These types of killings are not new, but there has been an increase. The article quotes the report’s author, Dr. Bordin, as stating that 16% of hostile Coalition deaths are attributable to these fratricidal murders. I don’t know if this is accurate, but any other problem, the resolution of which could result in 16% fewer casualties, would be attacked with vigor. Well, they are attacking… but they are attacking the statistically much less significant problem of preventing insurgent infiltrators. It appears that the problems that contribute to the majority of these events are being left to smolder, dismissed by officials. Those officials can smear the techniques, they can smear the language, but I’m here to tell you that the message makes sense to me and many other advisors, and it can be addressed just as the military addresses any other recognized source of injuries and deaths; command emphasis.
A few questions may come to mind. Why would a non-insurgent Afghan soldier or policeman decide to open fire on his own allies? The report indicates a number of reasons, key among them being issues related to respect. Profane language and behavior are cited.
Afghans do not use profanity in their language as a matter of course. In the American military, the use of profanity surpasses even the use of profanity in American culture in general (with the possible exception of gangsta rap). Use of the f-bomb is rampant in American movies. Profane name-calling is an art form. In Afghan culture, to insinuate even jokingly that a man has intimate relations with his mother is an offense so great that it may inspire lethal ire. Americans call each other “motherfuckers” all the time. I have witnessed American soldiers calling Afghans such things, or referring to an Afghan as such when discussing them with another Afghan. This then gets back to the Afghan so-referenced and a resentment is begun. This may seem a simple misunderstanding, but it has been known to have lethal consequences.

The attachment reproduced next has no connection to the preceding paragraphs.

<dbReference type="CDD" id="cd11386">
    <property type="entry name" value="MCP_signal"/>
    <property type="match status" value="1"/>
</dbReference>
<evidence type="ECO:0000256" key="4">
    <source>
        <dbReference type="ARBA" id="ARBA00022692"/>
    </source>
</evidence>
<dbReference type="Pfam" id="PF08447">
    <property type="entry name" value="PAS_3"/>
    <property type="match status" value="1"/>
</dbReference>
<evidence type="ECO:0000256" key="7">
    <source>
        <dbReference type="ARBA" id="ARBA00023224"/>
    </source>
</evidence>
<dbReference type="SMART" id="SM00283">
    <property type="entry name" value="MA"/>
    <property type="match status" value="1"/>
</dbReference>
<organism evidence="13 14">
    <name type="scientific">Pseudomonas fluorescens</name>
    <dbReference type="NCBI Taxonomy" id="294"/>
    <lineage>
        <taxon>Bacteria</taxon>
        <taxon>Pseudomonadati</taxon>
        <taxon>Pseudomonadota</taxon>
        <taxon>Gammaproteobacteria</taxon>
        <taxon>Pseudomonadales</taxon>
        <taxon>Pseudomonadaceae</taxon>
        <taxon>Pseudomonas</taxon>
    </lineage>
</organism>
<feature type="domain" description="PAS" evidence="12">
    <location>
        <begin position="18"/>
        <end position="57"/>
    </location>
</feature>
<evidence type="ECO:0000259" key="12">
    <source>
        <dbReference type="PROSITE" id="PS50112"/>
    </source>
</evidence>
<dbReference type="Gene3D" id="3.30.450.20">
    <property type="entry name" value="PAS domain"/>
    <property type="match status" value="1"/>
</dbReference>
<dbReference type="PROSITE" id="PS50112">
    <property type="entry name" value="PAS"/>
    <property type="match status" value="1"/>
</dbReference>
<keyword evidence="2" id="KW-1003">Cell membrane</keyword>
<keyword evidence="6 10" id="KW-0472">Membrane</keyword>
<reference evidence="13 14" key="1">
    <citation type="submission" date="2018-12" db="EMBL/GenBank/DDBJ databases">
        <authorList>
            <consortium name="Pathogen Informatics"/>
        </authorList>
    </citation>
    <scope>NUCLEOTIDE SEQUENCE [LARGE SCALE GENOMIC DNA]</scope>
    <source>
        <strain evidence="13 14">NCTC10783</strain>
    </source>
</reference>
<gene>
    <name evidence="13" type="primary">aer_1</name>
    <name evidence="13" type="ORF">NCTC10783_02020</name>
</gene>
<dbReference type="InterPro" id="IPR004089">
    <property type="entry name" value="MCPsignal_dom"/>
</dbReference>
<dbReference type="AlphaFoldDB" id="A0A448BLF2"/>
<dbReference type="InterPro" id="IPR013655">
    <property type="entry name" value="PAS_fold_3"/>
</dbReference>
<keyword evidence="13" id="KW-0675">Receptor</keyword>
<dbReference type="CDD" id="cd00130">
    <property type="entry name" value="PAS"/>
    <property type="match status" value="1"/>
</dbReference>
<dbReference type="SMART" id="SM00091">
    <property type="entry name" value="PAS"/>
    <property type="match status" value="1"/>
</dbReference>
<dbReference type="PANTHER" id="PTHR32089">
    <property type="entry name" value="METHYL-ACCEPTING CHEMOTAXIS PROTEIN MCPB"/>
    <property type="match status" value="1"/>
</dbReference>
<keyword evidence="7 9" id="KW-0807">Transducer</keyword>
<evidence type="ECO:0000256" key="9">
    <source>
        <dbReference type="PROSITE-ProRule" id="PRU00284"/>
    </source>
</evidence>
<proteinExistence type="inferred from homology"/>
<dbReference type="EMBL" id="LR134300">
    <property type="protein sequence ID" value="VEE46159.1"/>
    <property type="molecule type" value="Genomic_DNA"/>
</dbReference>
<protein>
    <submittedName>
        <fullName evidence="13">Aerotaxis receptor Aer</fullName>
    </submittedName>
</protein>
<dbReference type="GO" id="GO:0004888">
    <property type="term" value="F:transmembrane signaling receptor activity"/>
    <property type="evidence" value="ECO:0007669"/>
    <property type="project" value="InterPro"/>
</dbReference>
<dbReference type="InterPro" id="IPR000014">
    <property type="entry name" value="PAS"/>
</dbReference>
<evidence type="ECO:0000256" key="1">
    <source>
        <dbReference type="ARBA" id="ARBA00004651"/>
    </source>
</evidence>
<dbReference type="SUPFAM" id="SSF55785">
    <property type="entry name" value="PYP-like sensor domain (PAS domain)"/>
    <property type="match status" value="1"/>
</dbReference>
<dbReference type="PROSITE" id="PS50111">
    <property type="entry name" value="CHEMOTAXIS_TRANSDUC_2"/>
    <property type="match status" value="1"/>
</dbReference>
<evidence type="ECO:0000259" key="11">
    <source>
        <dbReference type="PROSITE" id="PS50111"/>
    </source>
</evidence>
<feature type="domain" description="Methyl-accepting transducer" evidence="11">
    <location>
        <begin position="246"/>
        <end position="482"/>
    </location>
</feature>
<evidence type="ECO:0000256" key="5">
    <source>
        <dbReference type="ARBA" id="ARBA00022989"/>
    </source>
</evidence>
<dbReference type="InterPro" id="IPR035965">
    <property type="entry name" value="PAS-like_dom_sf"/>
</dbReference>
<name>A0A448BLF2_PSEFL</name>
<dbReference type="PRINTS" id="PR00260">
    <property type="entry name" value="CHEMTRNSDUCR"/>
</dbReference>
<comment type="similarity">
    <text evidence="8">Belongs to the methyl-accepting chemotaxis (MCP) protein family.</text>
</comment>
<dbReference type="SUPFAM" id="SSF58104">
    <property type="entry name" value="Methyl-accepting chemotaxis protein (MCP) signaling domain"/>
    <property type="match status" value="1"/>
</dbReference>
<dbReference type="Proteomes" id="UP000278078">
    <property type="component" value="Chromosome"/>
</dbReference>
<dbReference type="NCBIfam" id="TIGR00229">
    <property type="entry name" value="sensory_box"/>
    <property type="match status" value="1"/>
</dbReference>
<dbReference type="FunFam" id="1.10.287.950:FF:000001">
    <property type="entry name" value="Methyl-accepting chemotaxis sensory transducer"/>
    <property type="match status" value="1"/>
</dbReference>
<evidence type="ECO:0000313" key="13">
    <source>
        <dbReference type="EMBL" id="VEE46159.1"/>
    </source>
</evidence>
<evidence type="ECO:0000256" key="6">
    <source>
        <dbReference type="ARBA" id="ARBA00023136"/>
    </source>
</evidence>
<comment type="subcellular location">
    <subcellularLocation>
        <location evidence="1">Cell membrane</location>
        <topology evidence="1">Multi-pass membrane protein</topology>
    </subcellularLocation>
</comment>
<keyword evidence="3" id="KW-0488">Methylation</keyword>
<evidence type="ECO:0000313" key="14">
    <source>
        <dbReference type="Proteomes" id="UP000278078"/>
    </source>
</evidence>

I’ve seen violence almost break out over cultural issues. I’ve heard Afghan soldiers make death threats against American soldiers because the American soldier made a statement about Afghan women. The American soldier who had been threatened saw hypocrisy in the anger. Afghans see American movies and the promiscuity depicted as a matter of course. They also see American porn. Afghan soldiers love American porn, and they view American women as loose. The American soldier had been listening to his Afghan counterparts talking about American women, became irritated and said that he wanted to see photos of naked Afghan women. That was all it took. It could have resulted in a killing, but the situation was diffused and the soldier was strongly admonished not to engage in such discussions with Afghans for any reason. He survived. Others have not.
Basically, the problem is akin to racism; ignorance and arrogance combine to form a sense of natural superiority that is difficult and sometimes impossible to overcome. Just as many do not suffer from such delusions, some do things that endanger themselves and others. We have a military culture that is not only fond of profanity, it is fond of judging one’s self in relation to others. Esprit d’ corps is often built upon inculcating the belief that the members of a given unit are somehow superior and more elite than members of another unit. Now, how is a young man who has been raised since he was at the tail end of his childhood to believe that this is how to judge others (especially those in uniform) supposed to suddenly suspend this value system because he is put into close daily contact with indigenous forces?